The priest didn't answer but there was something about the eyes. They'd seen a lot already, they were aware. The warden sighed, wondering if he could possibly realize what he'd get involved in.
"Okay," he said. "I'll let you have your site for a church. The rest is up to you."
"And God," came the quiet reply.
began surprisingly well. The prisoners demolished an old barn on the
other side of the mountain and manhandled the stones to the building
Coupled with the remnants
of an old wall and building which had once stood in the Big Yard,
it made an impressive pile of rubble.
The pastor travelled all over begging, exhorting, and the gifts began
to pour in. Loads of lumber and cement, a $25,000 organ donated
by Jewish brothers in New York City, a handmade crucifix made by the
Passion Players at Oberammergau, and an incredible altar which Magellan
had transported from Spain to the New World and which was now offered
by a wealthy New York matron. The walls rose higher.
The prisoners learned to develop talents heretofore practiced for
nefarious purposes. An engraver of counterfeit money became an
artist, painting beautiful murals and scenes for the stained-glass
windows; a cheat and sleight-of-hand artist put the altar together from
where it lay in many pieces like an enormous jigsaw puzzle; others
wrought impressive candelabra from beaten and hammered iron; and still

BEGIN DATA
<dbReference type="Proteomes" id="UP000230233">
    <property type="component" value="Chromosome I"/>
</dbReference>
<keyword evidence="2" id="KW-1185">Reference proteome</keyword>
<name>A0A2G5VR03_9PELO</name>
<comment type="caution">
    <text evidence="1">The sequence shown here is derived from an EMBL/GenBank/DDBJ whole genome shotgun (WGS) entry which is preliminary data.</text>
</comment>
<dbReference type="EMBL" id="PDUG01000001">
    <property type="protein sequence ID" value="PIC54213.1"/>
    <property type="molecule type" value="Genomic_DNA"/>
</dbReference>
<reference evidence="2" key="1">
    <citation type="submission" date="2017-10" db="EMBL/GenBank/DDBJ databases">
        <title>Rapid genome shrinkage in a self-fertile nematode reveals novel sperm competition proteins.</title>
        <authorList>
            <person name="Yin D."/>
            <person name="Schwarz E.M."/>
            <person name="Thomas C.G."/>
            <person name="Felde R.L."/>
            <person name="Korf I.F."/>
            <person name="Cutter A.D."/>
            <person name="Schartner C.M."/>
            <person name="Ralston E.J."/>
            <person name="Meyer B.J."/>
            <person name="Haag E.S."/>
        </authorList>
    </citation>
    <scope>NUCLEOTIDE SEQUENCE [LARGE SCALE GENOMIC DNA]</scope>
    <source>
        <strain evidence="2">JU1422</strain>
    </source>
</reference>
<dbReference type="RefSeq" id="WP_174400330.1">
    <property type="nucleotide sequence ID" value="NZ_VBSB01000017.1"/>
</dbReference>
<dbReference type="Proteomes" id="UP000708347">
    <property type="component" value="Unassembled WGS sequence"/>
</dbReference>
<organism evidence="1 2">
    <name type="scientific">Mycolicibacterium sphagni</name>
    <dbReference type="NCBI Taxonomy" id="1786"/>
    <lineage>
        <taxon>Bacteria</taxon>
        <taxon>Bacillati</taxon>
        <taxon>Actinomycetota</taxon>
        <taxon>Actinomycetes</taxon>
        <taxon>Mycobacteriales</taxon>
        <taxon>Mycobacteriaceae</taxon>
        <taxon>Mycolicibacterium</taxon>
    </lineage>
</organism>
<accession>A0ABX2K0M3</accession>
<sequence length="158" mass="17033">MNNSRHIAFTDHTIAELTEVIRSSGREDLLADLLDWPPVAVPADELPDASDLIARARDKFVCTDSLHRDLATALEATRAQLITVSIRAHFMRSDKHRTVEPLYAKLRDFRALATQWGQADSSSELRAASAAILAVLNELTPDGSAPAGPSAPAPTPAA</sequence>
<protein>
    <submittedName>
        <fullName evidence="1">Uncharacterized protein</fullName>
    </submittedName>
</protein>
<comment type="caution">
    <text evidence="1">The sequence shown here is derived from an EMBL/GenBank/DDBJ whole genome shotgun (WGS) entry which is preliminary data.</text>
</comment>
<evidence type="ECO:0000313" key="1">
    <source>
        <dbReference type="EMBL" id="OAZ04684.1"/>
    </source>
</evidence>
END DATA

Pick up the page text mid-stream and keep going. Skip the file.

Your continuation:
other's carved a bishop's throne, railings, and prie-dieus. The
idleness which had long been a problem in the prison no longer existed.
The walls rose to 106 feet. A second-story man climbed the high
scaffolding and guided the flying beams into place, and a recividist
stick-up man worked on his knees laying tiles until he had to be
hospitalized wih infection. He had worked in intense pain until the job
was finished. In days to come, he would be received into
the church. Morale was high and the men worked long hours, inventing
and improvising. then disaster struck!
A committee calling itself 'The New York League for the Seperation of
Church and State' served an injunction on the Department of Corrections
to stop the building of the church. But the priest and the
prisoners did not stop the work. While they waited for the case
to come to trial, they worked on the magnificent stained-glass windows.
It was difficult, for they did not have the right materials or